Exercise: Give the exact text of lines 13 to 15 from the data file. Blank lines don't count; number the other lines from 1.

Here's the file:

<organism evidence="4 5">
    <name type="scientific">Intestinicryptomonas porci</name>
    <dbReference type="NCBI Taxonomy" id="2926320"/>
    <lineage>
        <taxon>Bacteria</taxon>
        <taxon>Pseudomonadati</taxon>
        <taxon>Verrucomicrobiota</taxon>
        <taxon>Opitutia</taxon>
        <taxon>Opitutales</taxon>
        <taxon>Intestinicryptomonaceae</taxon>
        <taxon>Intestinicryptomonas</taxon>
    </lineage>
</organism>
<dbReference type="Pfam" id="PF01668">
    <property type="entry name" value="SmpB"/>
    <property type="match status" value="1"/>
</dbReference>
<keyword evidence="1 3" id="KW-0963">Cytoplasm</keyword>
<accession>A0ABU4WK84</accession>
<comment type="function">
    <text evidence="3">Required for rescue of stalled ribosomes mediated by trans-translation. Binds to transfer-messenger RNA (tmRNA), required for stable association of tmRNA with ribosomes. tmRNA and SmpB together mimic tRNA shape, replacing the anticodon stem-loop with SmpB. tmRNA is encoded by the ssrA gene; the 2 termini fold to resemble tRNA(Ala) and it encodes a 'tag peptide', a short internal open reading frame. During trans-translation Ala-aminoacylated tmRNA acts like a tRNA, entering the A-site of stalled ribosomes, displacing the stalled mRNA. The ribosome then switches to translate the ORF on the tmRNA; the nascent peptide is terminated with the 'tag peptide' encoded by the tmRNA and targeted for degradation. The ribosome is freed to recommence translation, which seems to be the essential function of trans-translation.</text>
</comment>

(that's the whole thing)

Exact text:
</organism>
<dbReference type="Pfam" id="PF01668">
    <property type="entry name" value="SmpB"/>